Posted by ampontan on Monday, August 30, 2010
WHAT IS IT about Japanese politics that creates so many coincidences? No authoritative studies have been made, but chance occurrences remarkable for their interrelatedness seem to arise more frequently in the Japanese political environment than in any other.
Yet another one materialized over the weekend involving Sengoku Yoshito, the Chief Cabinet Secretary of the Kan Cabinet and the man whom many suspect is keeping that Cabinet functioning.
Recall that Mr. Sengoku has long been an opponent of Ozawa Ichiro, who announced that he plans to challenge Mr. Kan for the party presidency next month. Stories are circulating that Mr. Ozawa told Mr. Kan he wouldn’t run if the latter would remove certain Ozawa enemies from the Cabinet, starting with Sengoku Yoshito. Rumor has it that Mr. Kan declined.
Well golly, here it is less than a full week later, and a story just happens to pop up that Mr. Sengoku is involved with some questionable financial dealings of his own:
Chief Cabinet Secretary Yoshito Sengoku said Sunday that he saw no problem with political entities he controls giving money to a company run by his eldest son, because the funds were paid as fees for handling some of the entities’ activities.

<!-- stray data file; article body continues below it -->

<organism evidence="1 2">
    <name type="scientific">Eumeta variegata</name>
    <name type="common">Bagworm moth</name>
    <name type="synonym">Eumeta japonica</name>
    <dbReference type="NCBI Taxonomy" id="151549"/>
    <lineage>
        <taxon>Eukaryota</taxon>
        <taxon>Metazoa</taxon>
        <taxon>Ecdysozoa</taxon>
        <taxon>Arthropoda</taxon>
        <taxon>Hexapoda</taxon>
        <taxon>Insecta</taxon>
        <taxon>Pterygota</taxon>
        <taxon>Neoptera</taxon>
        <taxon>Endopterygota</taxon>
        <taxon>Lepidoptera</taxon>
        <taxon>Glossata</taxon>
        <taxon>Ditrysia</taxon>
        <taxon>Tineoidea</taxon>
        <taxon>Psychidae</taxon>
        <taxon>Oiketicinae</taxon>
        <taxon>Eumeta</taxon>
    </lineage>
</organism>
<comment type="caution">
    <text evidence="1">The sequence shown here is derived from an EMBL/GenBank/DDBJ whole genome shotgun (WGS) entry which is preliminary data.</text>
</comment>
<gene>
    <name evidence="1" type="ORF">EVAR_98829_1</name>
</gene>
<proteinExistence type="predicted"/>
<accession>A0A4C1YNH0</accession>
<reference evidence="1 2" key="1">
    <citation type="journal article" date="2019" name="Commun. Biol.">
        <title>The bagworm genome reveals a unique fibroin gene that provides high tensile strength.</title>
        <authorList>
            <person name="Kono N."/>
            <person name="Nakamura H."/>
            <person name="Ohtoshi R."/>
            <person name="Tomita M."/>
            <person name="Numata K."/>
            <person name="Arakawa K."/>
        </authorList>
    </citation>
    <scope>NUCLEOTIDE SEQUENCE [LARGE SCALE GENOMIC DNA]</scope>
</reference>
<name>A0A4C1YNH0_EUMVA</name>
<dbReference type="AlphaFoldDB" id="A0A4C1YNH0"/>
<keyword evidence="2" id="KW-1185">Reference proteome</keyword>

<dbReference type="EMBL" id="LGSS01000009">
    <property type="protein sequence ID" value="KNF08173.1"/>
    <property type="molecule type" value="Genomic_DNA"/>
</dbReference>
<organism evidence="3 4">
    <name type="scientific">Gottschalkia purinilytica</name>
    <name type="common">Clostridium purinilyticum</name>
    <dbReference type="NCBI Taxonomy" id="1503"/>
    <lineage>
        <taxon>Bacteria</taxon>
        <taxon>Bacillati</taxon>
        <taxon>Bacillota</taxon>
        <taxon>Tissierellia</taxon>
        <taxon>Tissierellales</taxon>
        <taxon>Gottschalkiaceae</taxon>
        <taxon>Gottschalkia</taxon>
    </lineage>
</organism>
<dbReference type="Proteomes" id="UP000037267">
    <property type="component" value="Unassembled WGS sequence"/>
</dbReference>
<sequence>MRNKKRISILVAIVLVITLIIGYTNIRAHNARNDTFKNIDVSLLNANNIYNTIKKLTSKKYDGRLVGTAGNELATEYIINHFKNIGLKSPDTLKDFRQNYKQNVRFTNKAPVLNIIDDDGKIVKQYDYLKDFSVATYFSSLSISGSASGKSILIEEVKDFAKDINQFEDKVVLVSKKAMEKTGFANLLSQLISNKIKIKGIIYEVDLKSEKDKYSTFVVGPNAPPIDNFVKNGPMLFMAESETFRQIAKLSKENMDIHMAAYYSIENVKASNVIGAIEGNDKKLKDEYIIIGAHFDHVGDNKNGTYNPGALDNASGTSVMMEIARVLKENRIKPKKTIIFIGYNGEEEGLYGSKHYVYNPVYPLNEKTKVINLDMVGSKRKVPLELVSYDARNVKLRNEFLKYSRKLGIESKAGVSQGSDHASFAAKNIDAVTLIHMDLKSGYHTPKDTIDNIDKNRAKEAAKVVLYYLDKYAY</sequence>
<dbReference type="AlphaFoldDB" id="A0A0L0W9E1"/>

Sengoku, the top government spokesman and Prime Minister Naoto Kan’s right-hand man, told reporters the three political bodies paid a total of ¥3.2 million, or ¥100,000 per month, to his son’s real estate management company for two years and eight months until last December.
What a coincidence! And here’s another one!
The three political bodies are based in a room in a building in Minato Ward, Tokyo, together with the the offices of Sengoku’s lawyer and his son.
One of these days, I’m going to have to write a monograph on the subject.
Update: Mr. Ozawa, Mr. Kan, and Mr. Hatoyama are scheduled to meet this evening for discussions. Everyone assumes that Mr. Ozawa will again set forth his terms for not running against Mr. Kan. These are likely to include the replacement of the Cabinet members who displease him and ceding control of the party to Mr. Ozawa.
If Mr. Sengoku decides that he should step down and take responsibility for those fund transfers to a company coincidentally controlled by his son, the reason should be apparent.